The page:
NEW YORK — State authorities have opened an investigation into New York City’s public college system for alleged discrimination against Jews, part of a running battle over antisemitism at the City University of New York (CUNY).
The New York State Division of Human Rights informed a complainant of the investigation in a letter last week.
The complaint alleges discrimination against Zionist Jewish and Israeli students at the CUNY Law School, due to its faculty’s formal support for the anti-Israel Boycott, Divestment and Sanctions (BDS) movement.
“The boycott adopted by CUNY Law blatantly discriminates against students, prospective students, faculty and employees, and prospective faculty and employees on the basis of creed and national origin,” the complaint said.
New York State law prohibits boycotts, blacklisting, and other forms of discrimination due to an individual’s creed or national origin. The complaint argues that Zionism is a core belief for many Jews, falling into the state’s definition of “creed.”
The resolution’s blanket condemnation of Israeli entities also discriminates on the basis of nationality, the complaint said, adding that the faculty sets the policy for the law school, including in its grading, admissions, and hiring.
Jeffrey Lax, a Jewish faculty member at a CUNY college and leading figure in the opposition to alleged antisemitism at the school system, filed the formal complaint in July. Lax is the co-founder of Students and Faculty for Equality at CUNY (SAFE CUNY), representing Zionists and Israelis in the school system. The group has also called for a city investigation into the BDS endorsement.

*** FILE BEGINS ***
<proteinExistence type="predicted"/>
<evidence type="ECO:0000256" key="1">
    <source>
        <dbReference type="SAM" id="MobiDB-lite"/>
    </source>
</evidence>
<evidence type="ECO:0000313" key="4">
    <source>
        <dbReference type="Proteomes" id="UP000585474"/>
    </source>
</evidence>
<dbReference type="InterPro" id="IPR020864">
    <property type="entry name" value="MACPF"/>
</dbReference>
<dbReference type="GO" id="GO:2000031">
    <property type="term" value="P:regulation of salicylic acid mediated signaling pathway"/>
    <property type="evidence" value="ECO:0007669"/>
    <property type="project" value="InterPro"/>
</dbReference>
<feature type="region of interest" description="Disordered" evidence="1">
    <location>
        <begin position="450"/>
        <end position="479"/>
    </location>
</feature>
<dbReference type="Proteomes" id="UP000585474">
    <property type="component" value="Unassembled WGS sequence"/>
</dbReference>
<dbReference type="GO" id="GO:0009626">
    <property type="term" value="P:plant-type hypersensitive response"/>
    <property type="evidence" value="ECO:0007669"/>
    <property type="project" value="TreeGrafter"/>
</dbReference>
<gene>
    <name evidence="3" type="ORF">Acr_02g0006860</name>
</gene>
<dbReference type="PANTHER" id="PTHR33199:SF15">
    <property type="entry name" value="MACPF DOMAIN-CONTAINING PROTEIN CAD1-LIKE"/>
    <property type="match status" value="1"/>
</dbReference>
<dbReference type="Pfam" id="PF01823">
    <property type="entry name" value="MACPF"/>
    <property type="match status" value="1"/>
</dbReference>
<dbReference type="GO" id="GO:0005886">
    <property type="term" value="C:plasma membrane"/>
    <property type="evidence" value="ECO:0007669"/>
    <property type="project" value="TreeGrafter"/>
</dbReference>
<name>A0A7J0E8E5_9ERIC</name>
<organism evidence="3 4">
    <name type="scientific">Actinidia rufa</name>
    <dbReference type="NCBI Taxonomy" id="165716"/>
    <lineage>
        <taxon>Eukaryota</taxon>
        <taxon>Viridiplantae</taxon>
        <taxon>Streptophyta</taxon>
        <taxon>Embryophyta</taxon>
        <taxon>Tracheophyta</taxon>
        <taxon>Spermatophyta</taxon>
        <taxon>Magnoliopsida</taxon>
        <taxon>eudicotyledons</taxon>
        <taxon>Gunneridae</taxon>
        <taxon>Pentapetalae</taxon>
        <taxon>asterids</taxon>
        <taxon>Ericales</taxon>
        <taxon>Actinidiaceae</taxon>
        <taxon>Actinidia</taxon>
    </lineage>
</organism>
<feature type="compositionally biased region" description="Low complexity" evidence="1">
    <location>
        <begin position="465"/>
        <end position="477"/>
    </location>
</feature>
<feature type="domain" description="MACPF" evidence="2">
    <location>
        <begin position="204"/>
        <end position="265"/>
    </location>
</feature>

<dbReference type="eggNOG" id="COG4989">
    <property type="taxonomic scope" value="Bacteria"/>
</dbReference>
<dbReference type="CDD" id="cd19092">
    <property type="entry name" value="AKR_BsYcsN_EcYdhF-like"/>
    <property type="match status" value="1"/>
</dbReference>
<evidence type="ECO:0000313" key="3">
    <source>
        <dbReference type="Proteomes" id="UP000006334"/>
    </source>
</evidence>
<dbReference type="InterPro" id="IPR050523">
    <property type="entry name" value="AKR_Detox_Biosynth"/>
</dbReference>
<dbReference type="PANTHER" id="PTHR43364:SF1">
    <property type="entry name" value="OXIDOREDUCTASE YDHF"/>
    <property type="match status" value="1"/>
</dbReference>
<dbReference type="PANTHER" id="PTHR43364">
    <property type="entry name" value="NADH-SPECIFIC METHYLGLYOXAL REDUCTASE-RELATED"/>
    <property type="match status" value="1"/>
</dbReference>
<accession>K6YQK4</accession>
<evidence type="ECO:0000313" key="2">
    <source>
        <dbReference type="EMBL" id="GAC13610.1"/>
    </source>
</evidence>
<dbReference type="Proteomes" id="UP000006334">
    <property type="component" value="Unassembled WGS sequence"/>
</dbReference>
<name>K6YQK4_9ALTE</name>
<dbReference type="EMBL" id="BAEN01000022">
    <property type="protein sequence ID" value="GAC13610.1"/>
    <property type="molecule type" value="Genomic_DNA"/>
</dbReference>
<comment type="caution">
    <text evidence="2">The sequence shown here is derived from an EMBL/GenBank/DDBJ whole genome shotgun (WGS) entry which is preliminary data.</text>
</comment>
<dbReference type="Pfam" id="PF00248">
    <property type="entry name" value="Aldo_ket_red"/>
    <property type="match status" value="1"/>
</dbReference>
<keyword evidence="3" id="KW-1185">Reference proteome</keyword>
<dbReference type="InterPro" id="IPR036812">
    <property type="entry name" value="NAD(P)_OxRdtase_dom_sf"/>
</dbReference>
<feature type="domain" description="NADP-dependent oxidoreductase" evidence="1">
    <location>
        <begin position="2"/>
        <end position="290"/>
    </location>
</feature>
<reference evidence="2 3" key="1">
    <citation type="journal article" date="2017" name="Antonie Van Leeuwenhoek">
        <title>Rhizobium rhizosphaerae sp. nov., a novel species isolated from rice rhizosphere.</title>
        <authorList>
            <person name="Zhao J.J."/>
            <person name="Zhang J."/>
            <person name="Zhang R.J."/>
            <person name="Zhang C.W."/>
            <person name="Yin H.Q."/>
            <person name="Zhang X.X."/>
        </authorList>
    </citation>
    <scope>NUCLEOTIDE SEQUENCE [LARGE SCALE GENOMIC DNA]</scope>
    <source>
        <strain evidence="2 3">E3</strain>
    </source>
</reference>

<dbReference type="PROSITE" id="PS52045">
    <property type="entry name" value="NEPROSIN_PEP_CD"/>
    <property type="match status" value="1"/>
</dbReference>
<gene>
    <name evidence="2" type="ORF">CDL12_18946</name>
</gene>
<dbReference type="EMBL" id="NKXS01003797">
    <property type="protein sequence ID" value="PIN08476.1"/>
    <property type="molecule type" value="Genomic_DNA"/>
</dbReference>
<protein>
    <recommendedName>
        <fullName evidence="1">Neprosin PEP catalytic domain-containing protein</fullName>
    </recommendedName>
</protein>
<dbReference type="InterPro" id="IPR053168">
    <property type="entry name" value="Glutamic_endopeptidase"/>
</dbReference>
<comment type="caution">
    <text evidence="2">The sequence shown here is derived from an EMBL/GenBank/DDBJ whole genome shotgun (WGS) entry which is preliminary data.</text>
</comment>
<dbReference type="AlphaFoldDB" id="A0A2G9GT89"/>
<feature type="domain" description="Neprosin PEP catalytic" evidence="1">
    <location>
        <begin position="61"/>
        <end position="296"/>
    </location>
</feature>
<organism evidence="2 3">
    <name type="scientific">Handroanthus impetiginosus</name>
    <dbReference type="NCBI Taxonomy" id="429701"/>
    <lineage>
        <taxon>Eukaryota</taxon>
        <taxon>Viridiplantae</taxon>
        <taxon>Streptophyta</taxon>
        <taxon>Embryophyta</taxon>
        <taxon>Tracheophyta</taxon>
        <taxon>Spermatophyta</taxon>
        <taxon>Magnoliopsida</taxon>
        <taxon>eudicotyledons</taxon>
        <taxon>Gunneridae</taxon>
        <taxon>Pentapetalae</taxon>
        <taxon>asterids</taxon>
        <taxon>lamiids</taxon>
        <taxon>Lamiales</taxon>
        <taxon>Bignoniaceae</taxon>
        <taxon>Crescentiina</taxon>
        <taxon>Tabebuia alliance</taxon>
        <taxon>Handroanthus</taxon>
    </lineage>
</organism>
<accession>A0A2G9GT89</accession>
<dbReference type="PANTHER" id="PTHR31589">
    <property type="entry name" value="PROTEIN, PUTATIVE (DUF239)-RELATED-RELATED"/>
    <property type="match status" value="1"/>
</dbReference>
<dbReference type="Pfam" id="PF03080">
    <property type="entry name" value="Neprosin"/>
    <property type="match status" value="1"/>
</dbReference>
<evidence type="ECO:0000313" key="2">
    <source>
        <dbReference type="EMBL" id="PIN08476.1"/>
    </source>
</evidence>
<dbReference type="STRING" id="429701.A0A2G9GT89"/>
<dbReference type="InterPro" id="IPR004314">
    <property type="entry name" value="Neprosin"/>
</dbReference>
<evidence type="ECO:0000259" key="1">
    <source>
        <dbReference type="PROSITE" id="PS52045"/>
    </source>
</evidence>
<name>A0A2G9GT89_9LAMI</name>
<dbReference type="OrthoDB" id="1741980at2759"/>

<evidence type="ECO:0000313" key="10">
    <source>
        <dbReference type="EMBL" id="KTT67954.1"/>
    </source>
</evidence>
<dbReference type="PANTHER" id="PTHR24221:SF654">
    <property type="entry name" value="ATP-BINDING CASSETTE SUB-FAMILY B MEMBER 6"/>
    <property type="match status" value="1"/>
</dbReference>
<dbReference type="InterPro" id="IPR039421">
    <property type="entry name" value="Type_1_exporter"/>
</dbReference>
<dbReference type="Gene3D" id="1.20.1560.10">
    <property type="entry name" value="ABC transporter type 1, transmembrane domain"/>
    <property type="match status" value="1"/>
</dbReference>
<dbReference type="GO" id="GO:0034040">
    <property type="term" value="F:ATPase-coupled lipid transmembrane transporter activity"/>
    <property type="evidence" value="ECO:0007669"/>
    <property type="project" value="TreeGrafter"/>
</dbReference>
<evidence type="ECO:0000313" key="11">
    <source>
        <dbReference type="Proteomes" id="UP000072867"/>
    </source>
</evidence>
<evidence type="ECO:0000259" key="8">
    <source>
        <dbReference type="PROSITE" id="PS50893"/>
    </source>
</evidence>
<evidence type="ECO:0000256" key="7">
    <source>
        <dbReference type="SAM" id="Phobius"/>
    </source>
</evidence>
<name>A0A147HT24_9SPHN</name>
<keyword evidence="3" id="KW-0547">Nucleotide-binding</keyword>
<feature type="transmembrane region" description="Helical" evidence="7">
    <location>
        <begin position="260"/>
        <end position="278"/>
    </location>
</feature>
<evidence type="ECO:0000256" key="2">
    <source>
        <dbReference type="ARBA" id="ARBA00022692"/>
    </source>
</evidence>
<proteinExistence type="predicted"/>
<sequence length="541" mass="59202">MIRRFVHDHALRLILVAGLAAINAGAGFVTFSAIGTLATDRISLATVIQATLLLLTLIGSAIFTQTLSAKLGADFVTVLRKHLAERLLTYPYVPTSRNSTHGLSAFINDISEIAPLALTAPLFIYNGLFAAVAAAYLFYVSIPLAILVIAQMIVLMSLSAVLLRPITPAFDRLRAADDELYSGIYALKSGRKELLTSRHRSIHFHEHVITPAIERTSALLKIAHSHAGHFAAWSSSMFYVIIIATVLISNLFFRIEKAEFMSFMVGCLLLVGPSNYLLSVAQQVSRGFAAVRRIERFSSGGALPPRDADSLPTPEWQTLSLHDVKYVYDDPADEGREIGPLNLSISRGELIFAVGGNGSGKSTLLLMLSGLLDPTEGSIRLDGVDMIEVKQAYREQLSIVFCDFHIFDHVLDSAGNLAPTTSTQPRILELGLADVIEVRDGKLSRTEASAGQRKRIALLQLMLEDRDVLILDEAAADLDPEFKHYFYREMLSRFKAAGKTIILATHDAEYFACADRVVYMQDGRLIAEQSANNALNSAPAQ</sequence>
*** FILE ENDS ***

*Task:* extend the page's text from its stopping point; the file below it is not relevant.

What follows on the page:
The New York State Division of Human Rights told Lax in a letter last week that it had received his complaint and will open a probe. The department did not respond to a request for further information.
“We feel that having BDS policy adopted by a law school discriminates against the Jewish students, faculty and staff of that law school,” Lax told The Times of Israel. “We have demanded that the chancellor put a stop to CUNY Law School implementing discriminatory, bigoted BDS policy and he’s done nothing about it, he’s only defended it.”
“I think the message is, ‘We don’t want Jews at CUNY,'” Lax said.
A spokesperson for the college system said “CUNY does not comment on confidential personnel matters.”
The BDS resolution called for eliminating the mainstream Jewish campus group Hillel, and other groups, saying they carry out “intimidation” and “harassment” of Palestinian activists, the complaint noted.
The BDS resolution demanded CUNY cut ties with Israel and divest from the Jewish state. It also accused the school of being “directly complicit in ongoing apartheid, genocide, and war crimes perpetrated by the Jewish state.”
It also demanded an end to educational exchange programs with Israel and severing all connections with Israelis and Israel-linked companies.
CUNY officials have defended the anti-Israel activism as free speech.
Antisemitism has been a growing concern on CUNY campuses in recent years, as anti-Israel activities became more prominent and anti-Jewish crime surged in New York City. Jewish groups and city officials have accused the administration of turning a blind eye to anti-Jewish activity on campuses, and students have reported intense harassment.
The CUNY system has 26 colleges with around 260,000 students and 40,000 faculty. It has long been part of the city’s social fabric.
The US Department of Education opened an investigation into allegations of widespread harassment of Jewish students at CUNY’s Brooklyn College. The federal agency launched a number of other similar investigations on US campuses, with many focusing on whether anti-Zionism amounts to antisemitism.
The CUNY faculty union also passed anti-Israel resolutions.
Late last year, CUNY committed to a series of measures to combat antisemitism on its campuses, including a partnership with Hillel, an online portal to report discrimination, and $750,000 for programming to combat hate.
“Making sure everyone feels safe and protected on our campuses and in our offices is a top priority at CUNY, which is arguably the nation’s most diverse university system and attracts people of all backgrounds and nationalities,” a CUNY spokesperson said. “The university is engaged every day in efforts to combat antisemitism, violence, hate, racism and intolerance of any kind within our campus communities. This is important but hard, never-ending work.”